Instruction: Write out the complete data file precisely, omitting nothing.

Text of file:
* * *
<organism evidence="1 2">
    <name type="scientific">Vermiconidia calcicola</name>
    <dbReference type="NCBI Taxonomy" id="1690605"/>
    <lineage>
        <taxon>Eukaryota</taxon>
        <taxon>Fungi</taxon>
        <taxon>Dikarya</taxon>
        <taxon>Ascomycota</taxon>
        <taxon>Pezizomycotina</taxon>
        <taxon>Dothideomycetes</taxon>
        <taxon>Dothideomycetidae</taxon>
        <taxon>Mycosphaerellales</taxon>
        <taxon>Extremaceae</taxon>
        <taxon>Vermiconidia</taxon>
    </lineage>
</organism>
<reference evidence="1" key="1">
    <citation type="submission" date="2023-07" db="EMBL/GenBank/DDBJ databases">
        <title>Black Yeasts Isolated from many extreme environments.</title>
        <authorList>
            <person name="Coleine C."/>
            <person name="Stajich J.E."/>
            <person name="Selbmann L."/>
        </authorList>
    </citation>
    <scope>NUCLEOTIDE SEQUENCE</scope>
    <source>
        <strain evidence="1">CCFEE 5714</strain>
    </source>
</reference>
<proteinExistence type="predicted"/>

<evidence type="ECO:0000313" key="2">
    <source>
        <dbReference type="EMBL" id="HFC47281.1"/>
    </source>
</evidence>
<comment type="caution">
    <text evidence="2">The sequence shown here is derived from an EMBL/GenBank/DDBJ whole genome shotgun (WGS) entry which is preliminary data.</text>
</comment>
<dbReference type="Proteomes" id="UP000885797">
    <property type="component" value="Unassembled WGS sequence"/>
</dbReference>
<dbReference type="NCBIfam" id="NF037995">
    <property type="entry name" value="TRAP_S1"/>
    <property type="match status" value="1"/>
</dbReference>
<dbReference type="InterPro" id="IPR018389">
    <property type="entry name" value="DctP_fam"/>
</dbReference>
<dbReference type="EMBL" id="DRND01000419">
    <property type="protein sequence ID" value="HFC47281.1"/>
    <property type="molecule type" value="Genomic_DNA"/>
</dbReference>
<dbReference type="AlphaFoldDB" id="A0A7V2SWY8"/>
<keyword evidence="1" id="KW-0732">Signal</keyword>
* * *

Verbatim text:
<organism evidence="1 2">
    <name type="scientific">Vermiconidia calcicola</name>
    <dbReference type="NCBI Taxonomy" id="1690605"/>
    <lineage>
        <taxon>Eukaryota</taxon>
        <taxon>Fungi</taxon>
        <taxon>Dikarya</taxon>
        <taxon>Ascomycota</taxon>
        <taxon>Pezizomycotina</taxon>
        <taxon>Dothideomycetes</taxon>
        <taxon>Dothideomycetidae</taxon>
        <taxon>Mycosphaerellales</taxon>
        <taxon>Extremaceae</taxon>
        <taxon>Vermiconidia</taxon>
    </lineage>
</organism>
<reference evidence="1" key="1">
    <citation type="submission" date="2023-07" db="EMBL/GenBank/DDBJ databases">
        <title>Black Yeasts Isolated from many extreme environments.</title>
        <authorList>
            <person name="Coleine C."/>
            <person name="Stajich J.E."/>
            <person name="Selbmann L."/>
        </authorList>
    </citation>
    <scope>NUCLEOTIDE SEQUENCE</scope>
    <source>
        <strain evidence="1">CCFEE 5714</strain>
    </source>
</reference>
<proteinExistence type="predicted"/>

<evidence type="ECO:0000313" key="2">
    <source>
        <dbReference type="EMBL" id="HFC47281.1"/>
    </source>
</evidence>
<comment type="caution">
    <text evidence="2">The sequence shown here is derived from an EMBL/GenBank/DDBJ whole genome shotgun (WGS) entry which is preliminary data.</text>
</comment>
<dbReference type="Proteomes" id="UP000885797">
    <property type="component" value="Unassembled WGS sequence"/>
</dbReference>
<dbReference type="NCBIfam" id="NF037995">
    <property type="entry name" value="TRAP_S1"/>
    <property type="match status" value="1"/>
</dbReference>
<dbReference type="InterPro" id="IPR018389">
    <property type="entry name" value="DctP_fam"/>
</dbReference>
<dbReference type="EMBL" id="DRND01000419">
    <property type="protein sequence ID" value="HFC47281.1"/>
    <property type="molecule type" value="Genomic_DNA"/>
</dbReference>
<dbReference type="AlphaFoldDB" id="A0A7V2SWY8"/>
<keyword evidence="1" id="KW-0732">Signal</keyword>